TBY NICHOLAS OPOLOT
The John Sentamu Institute for Human Rights and Humanitarian
Law has hosted an HIV legal clinic in partnership with the International Development Law Organization (IDLO) and UNAIDS.
Speaking at the occasion, Dr. Karusa Kiriagu, Uganda’s country representative of UNAIDS, said that there is need to transform the treatment of HIV to make it manageable.
“The Government should take reasonable measures
to eliminate HIV/AIDS along with the help of civil society organizations and other stakeholders.
“We need to broker relationships and the capacity to fight HIV to create a space where Uganda can move forward without stigma and discrimination. Everybody who needs it must have access to HIV treatment,” she said.
Dr Daniel Byamukama of the Uganda AIDS Commission noted that currently Uganda has 1.3 million people living with HIV and the country made an international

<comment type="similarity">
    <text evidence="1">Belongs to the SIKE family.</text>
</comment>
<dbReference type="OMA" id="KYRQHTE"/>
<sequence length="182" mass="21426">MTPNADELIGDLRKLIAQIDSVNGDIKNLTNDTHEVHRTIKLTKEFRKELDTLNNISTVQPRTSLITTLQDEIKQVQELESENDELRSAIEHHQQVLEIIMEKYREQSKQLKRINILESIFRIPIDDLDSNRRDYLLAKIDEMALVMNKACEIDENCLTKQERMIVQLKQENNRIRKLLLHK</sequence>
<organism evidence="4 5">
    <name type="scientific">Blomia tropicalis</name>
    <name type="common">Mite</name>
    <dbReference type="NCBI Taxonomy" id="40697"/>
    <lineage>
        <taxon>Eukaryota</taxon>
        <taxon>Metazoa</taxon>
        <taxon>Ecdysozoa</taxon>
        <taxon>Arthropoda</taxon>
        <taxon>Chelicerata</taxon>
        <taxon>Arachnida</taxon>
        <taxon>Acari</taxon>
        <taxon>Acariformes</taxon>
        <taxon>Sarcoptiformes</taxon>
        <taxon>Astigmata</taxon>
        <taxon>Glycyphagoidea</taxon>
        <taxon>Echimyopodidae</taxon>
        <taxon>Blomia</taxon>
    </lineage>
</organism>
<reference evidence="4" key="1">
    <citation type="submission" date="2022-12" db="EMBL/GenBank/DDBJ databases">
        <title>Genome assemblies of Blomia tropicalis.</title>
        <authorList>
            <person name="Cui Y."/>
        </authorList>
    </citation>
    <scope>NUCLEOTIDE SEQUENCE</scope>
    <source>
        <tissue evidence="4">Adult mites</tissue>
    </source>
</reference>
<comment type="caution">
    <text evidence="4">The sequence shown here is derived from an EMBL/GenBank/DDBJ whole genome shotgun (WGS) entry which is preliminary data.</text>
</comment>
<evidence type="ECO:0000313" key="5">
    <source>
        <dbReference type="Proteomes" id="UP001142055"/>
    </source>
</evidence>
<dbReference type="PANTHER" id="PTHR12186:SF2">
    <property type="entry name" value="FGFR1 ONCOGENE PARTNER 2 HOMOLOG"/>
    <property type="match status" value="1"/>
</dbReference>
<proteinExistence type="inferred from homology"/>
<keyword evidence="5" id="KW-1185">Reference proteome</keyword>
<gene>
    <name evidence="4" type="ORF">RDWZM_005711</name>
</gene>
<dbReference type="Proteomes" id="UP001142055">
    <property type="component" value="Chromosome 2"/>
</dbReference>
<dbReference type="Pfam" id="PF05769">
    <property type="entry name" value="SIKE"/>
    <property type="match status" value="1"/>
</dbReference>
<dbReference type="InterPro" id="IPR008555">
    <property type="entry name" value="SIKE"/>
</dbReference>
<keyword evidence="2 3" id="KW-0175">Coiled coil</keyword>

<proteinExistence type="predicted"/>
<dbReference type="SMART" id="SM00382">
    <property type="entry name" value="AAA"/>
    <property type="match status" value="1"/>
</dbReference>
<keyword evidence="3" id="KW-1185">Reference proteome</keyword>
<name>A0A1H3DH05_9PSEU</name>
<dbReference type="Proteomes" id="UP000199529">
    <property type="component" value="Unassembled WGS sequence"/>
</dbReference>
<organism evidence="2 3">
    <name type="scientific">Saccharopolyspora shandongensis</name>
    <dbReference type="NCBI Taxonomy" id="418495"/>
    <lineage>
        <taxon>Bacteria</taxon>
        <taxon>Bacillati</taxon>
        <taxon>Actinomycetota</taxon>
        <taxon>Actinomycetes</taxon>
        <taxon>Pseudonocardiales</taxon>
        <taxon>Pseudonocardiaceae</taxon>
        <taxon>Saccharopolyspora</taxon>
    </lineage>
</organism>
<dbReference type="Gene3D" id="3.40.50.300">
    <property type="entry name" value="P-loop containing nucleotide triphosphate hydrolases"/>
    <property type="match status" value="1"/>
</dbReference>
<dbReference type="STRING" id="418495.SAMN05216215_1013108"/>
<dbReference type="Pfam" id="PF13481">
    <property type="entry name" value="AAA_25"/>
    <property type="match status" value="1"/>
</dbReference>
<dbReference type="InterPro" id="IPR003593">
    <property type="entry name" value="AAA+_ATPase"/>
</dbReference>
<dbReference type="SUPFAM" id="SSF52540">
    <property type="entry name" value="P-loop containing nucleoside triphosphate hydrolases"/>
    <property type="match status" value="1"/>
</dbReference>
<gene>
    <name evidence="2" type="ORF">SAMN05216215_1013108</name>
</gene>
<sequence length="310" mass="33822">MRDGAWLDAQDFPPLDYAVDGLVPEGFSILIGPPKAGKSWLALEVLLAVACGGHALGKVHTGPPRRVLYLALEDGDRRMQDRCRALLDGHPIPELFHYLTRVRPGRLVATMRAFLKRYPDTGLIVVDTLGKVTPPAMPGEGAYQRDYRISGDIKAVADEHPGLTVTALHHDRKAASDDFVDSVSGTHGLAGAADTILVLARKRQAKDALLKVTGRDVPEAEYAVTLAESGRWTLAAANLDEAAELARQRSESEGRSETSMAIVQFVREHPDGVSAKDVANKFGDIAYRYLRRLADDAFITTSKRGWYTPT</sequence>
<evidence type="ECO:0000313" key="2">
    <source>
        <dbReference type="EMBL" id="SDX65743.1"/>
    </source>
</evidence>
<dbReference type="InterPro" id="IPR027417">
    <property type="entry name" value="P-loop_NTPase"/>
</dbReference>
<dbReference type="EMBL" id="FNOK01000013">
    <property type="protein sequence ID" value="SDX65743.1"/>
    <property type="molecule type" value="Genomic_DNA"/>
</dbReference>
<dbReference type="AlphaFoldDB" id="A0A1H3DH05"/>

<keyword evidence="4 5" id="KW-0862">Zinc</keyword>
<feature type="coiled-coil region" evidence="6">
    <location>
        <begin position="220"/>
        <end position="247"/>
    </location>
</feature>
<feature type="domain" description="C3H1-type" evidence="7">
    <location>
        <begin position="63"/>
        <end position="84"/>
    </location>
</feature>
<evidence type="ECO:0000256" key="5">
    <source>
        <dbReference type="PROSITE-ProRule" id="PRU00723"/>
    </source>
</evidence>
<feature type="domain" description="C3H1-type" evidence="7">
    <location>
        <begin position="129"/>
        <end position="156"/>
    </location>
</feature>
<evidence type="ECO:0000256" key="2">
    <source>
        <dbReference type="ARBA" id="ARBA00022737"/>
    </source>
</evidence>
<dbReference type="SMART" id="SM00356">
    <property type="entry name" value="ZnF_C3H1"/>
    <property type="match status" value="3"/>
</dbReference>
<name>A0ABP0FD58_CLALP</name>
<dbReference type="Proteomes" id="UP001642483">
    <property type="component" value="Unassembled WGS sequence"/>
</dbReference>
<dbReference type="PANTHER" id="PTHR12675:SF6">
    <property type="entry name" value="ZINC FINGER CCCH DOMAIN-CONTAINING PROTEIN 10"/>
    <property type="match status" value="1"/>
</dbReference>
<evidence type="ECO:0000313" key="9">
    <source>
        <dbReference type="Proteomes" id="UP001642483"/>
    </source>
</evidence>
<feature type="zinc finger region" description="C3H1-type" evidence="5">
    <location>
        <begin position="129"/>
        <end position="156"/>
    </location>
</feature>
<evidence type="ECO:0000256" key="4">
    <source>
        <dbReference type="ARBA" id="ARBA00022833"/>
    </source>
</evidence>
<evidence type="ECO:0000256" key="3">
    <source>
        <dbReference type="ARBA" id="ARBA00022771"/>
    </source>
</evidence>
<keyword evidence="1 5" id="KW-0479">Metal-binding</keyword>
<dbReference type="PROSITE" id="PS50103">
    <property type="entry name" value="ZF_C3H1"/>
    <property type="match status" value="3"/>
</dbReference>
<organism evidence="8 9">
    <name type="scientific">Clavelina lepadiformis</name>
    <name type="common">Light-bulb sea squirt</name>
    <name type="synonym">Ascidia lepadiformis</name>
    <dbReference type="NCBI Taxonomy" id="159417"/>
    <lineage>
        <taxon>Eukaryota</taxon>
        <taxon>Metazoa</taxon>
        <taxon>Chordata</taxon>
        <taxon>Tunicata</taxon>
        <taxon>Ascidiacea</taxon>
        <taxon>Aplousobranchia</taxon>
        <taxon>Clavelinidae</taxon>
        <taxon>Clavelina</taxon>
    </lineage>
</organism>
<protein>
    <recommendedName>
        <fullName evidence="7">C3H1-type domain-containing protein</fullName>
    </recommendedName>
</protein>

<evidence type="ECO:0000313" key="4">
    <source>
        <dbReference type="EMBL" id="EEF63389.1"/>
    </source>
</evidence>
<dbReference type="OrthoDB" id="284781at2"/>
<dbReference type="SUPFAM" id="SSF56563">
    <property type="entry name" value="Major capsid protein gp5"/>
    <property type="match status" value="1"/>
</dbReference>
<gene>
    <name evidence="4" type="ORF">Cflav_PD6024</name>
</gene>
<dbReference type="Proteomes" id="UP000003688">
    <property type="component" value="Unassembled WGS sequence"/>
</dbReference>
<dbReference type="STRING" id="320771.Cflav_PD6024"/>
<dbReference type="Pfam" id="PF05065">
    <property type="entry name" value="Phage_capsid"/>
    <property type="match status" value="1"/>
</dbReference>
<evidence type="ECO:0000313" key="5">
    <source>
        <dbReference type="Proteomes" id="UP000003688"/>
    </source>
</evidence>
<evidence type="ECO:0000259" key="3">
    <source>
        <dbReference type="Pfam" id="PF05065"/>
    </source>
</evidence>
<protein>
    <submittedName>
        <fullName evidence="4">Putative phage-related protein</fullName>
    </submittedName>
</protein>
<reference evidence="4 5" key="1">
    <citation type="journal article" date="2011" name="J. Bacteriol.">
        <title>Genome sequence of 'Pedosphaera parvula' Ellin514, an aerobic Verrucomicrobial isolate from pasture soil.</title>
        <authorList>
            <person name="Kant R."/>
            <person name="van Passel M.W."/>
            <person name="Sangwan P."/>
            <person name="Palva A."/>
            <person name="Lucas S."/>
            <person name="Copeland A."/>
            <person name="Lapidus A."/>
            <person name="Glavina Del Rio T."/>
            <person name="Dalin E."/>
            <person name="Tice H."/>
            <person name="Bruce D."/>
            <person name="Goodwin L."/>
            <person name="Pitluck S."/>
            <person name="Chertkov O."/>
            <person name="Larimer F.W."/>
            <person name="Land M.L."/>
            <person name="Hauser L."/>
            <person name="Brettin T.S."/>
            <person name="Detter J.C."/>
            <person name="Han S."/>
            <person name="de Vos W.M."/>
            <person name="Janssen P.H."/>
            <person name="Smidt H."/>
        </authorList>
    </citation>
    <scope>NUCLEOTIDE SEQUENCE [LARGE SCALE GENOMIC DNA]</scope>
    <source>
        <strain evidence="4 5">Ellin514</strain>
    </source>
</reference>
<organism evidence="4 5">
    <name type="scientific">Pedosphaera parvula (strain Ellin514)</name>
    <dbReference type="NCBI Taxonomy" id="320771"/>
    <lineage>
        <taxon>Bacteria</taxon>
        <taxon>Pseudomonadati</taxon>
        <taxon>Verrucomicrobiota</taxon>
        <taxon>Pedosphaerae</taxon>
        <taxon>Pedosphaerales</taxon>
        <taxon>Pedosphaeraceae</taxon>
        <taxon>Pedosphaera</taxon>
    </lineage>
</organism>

commitment to eliminate AIDS by 2030. “This goal can only be achieved by increasing anti-retroviral treatment coverage, viral load suppression and scaling up interventions to boost the national HIV response,” he said. He cited the programme’s challenges as lack of specific policies for most at-risk populations such as homosexuals and sex workers. He also reminded the participants that lawyers have a duty to enforce the law and protect persons living
with HIV/AIDS and other key affected populations. The September 28 to 29 meeting, which took place at the International Conference Centre, Serena Kampala Hotel, was attended by Mr Quinten Lataire, programme officer Human Rights and Law at UNAIDS; Ms Judith Alyek, the Chairperson of the Parliamentary Committee on HIV/AIDS; and Dr Anthony Kakooza, the dean, Faculty of Law, UCU. Uganda has one of the highest HIV prevalence rates in women in the world, standing at 7.5 percent.